Proverbs began with the parental instruction (1:8) and with the Lady Wisdom (1:20). And Proverbs fittingly concludes with the instruction of a mother (31:1-9) and the image of a woman of heroic strength and generosity (31:10-31).
Here, King Lemuel (a foreign king; not an Israelite, nor an Israelite king) records the words that his mother spoke to him.
Does his mother’s advice extend to the end of the chapter? It cannot be discounted. “The subject of 31”10=31 … is surely appropriate to the concern and experience of a queen-mother” (Hubbard, 485).
As Lucas notes, “although [a] mother’s teaching is mentioned in 1:8 and 6:20, only here in Proverbs does she herself speak” (Lucas, 194).
Lemuel’s mother instructed him on two topics, both having to do with the virtue of temperance:
First, as king, don’t sacrifice what you have because of sexual desire. Proverbs 5:1-23; 6:20-35; 7:1-27 all point in the same direction, as do numerous Biblical and more modern events.
Second, as king, don’t use your mouth to take in alcohol, which numbs the brain; instead use your mouth to give wise judgments, thus caring for the needy. On being wary of alcohol, see also Proverbs 20:1; 23:19-21, 29-35.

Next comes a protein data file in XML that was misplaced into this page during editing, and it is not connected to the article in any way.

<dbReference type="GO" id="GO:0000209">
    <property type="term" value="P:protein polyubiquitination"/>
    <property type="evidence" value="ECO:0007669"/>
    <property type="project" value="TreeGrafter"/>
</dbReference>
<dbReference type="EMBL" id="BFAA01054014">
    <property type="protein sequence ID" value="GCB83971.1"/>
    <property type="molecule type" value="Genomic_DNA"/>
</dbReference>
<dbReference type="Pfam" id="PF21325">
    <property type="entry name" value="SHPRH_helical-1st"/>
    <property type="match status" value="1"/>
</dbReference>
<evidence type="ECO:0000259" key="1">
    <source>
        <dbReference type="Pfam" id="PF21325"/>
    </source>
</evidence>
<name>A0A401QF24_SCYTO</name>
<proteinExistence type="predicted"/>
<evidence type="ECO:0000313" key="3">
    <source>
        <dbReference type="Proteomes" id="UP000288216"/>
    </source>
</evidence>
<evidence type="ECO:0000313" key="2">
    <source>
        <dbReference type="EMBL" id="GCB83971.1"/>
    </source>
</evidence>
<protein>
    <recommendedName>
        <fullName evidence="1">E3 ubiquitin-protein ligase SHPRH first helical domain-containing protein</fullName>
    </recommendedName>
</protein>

Lucas reads the advice in this way:
“Drinking to excess to forget your problems may be defensible to some degree for the poor who lack the power to solve their problems, but it is indefensible for a king who has a duty to use his power to solve their problems for them (cf. Ps. 72:1-4, 12-14)” (Lucas, 194).
Dave Dunham does well in reminding us that,
“Drunkenness leads to ‘debauchery’ or recklessness. The Christian, however, is to be filled not with alcohol but with the Spirit of God. We are to be ‘drunk on the Spirit’ so to speak. The fruit of being drunk on the Spirit is the exact opposite of being filled with alcohol: self-control (Gal. 5:22-23).”
I will give the last word to Hubbard, who makes a wonderful point, one which Christian leaders in the church, marketplace, or home should take note of:
“The perspective on the role of the Monarch is remarkable. Not a word about amassing military might. Not a word about amassing military might, negotiating shrewdly with foreign emissaries, or garnering economic advantage through trade agreements. The whole passage focuses royal responsibility on the need to ‘judge righteously’ and ‘plead’ ardently for ‘the cause of the poor and needy.’ Equity, not aggrandizement is the first duty of leadership, according to Lemuel’s mother. What wisdom! What a woman!” (Hubbard, 489)